13. 13. O Ye who believe! when you prepare for your prayer, wash your faces, and your hands (and arms) to the elbows; rub your heads (with water); and (wash) your feet to the ankles. if you are in a state of (Janabah) or ceremonial impurity, bath your whole body. but if ye are ill, or on a journey, or one of you came from offices of nature (toilet), or you have been in contact with women, and you find no water, then take for yourselves clean sands or earth (dust), and rub therewith your faces and hands. God does not wish to place you in a difficulty, but to make you clean, and to complete His favour on you, so that you may be grateful. Wajib just 1 time, but prophet himself doing 3 times What are the precise part of wudu’
  14. 14. 3. That which was clearly stated to be obligatory; and which the Prophet explained in terms of how, why, upon whom, and when applicable and when not. (pp.74-75)Al-Nisa’ 4:103, Al-Baqarah 2:43,196 43) And by steadfast in prayer; practise regular charity; and bow down your head with those who bow down (in worship). Here in more details than previous point, as here it needs all details of performing solat because Allah just mentions in brief about obligation of solat.
  15. 15. • Based on that hadith the Prophet s.a.w had explained how to perform solat, in what time solat must be exercised, what are the pillars and conditions of solat and etc…to answer several questions as suggested by imam al-Shafie in his al-Risalah
  16. 16. 4.That which was explained by the Prophet but not mentioned in the Quran. Allah commanded in the Quran that the Prophet SAW is to be obeyed and his rulings are accepted. Therefore, what is said on the authority of the Prophet, is said on the authority of Allah.
  17. 17. • In this hadith prophet mentioned something that is not mentioned in Quran about the prohibition of gold and silk for men. • Stoning to death • Narrated 'Abdullah bin 'Umar: The Jews came to Allah's Apostle and told him that a man and a woman (who were married) from amongst them had committed illegal sexual intercourse. Allah's Apostle said to them, "What do you find in the Torah (old Testament) about the legal punishment of Ar-Rajm (stoning)?" They replied, (But) we announce their crime and lash them." Abdullah bin Salam said, "You are telling a lie; Torah contains the order of Rajm." They brought and opened the Torah and one of them solaced his hand on the Verse of Rajm and read the verses preceding and following it. Abdullah bin Salam said to him, "Lift your hand." When he lifted his hand, the Verse of Rajm was written there. They said, "Muhammad has told the truth; the Torah has the Verse of Rajm. The Prophet then gave the order that both of them should be stoned to death. 
  18. 18. • •In this hadith the prophet SAW mentioned that anyone who has married and found guilty of zina, is subject to punishment of rajm 
  19. 19. • 5. That which Allah requires His creation to seek through ijtihad by means of qiyas (analogy) or etc. According to Imam al-Shafii, qiyas is a method for reaching a legal decision on the basis of evidence (a precedent) in which a common reason, or an effective cause, is applicable.(p. 77)Al-Baqarah 2: 144 • • 144) • We see the turning of thy face (for guidance) to the heavens: now shall we turn thee to a Qibla that shall please thee. turn then thy face in the direction of the holy mosque: wherever ye are, turn your faces in that direction. the people of the book know well that is the truth from their Lord. nor is God unmindful of what they do. • If we cannot see the kaabah then we must find it via our own ijtihad based on the reason of qiyas to this ayat.
  20. 20. Although in his chapter on al-bayan Shafii discusses certain characteristics of the Quran, that chapter is, apparently , intended to be only an introduction to a fuller treatment of the Quran, from a juridical viewpoint, in subsequent chapters. At the end of chapter II, on al-bayan, he discusses the Arabic eloquence of the Quran- one of its distinguishing features-which, to the Muslims, is the chief evidence of the miracle (I’jaz) of this book.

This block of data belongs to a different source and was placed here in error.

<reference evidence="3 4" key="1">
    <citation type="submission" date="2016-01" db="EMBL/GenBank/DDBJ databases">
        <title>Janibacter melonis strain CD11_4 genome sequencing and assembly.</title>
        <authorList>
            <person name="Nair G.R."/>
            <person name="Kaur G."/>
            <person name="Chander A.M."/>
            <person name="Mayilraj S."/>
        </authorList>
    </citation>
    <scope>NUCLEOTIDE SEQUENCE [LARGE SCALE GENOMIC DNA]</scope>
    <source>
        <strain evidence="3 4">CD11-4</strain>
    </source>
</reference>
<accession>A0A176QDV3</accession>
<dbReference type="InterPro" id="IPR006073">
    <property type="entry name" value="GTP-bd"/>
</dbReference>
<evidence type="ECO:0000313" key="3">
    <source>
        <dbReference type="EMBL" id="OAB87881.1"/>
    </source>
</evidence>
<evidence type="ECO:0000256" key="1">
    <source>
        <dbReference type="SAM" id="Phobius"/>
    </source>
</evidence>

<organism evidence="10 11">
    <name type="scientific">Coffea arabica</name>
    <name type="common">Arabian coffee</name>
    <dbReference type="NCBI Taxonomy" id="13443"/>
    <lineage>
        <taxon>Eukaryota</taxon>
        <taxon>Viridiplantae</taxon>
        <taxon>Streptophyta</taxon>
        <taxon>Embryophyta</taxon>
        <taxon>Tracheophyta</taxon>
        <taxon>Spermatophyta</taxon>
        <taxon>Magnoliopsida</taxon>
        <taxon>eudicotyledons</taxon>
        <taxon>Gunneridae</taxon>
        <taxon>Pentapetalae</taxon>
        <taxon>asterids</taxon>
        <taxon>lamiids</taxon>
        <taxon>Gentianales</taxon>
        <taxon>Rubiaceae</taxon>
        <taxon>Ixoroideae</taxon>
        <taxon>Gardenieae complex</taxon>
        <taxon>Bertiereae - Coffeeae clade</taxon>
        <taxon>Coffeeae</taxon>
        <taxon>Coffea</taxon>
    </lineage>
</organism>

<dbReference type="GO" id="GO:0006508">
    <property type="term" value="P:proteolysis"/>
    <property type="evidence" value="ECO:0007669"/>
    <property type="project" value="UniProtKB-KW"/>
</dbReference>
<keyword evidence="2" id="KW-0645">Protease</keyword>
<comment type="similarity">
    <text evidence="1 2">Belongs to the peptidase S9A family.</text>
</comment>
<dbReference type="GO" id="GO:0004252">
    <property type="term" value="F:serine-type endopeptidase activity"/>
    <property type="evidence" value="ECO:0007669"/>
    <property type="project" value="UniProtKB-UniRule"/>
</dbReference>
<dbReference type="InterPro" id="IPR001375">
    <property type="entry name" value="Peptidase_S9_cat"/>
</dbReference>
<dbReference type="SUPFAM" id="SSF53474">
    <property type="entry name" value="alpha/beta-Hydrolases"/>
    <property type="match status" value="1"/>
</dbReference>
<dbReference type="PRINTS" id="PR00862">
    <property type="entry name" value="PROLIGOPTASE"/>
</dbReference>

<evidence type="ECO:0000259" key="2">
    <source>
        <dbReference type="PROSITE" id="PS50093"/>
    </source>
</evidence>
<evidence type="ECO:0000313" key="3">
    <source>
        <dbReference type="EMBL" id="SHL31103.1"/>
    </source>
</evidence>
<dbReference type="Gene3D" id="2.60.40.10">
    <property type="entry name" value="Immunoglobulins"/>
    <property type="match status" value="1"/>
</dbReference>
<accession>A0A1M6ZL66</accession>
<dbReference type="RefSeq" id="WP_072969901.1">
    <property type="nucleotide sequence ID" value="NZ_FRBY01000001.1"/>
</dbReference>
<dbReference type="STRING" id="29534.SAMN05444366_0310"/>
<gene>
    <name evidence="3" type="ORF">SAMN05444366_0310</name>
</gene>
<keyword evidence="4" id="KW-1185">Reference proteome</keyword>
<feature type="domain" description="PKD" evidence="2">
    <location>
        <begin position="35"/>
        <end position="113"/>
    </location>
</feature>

21. 21. • Shafii’s critical study of the Quran from a juridical viewpoint led him to the keen observation that the Quranic rules and principles fall into various categories. To begin with, he divides them into general and particular rules: • 1. The general declaration revealed in the Quran intended to be general (amm), which particular is included (khass).(p.97)Al-Nisa 4: 75, Al-kahf 18:77 • 75) • And why should you not fight in the cause of God and of those who, being weak, are ill treated (and oppressed)? whose cry is: our Lord rescue us from this village, whose people are oppressors; and raise for us from you one who will protect; and raise for us from you one who will help us. • From all oppressors of that village-General • It is all of them are oppressors? Not but particular some of them
  22. 22. 2.The explicit general declaration of the Quran in which the general and the particular are included.(p.98)Al-Hujurat 49:13.Al-Baqarah,2:183 183( O ye who believe! fasting is prescribed to you as it was prescribed to those before you, that ye may (learn) self restraint, Fasting upon all Muslims are it is an obligation from Allah---General But it is excluded upon insane, and women during menstruation, people who are on their journey…….Therefore Fasting is then obliged by Allah only upon those who entitled and not upon these kind of Muslims ----particular
  23. 23. 3.The explicit general declaration of the Quran which appears to be general but is intended to be entirely particular.(p. 100). Al-Hajj 22:73 73( O People! Here is a parable set forth! listen to it! those on whom, besides God, ye call, cannot create (even) a fly or mosquito, if they all met together for the purpose! and if the mosquito should snatch a way anything from them, they would have no power to regain it from the fly. Indeed, (equally weak) those who request and those whom they are requested! O people- general to all people But Intended in this ayah to be entirely particular – all kuffars who worship God besides Allah…..Intended entirely particular .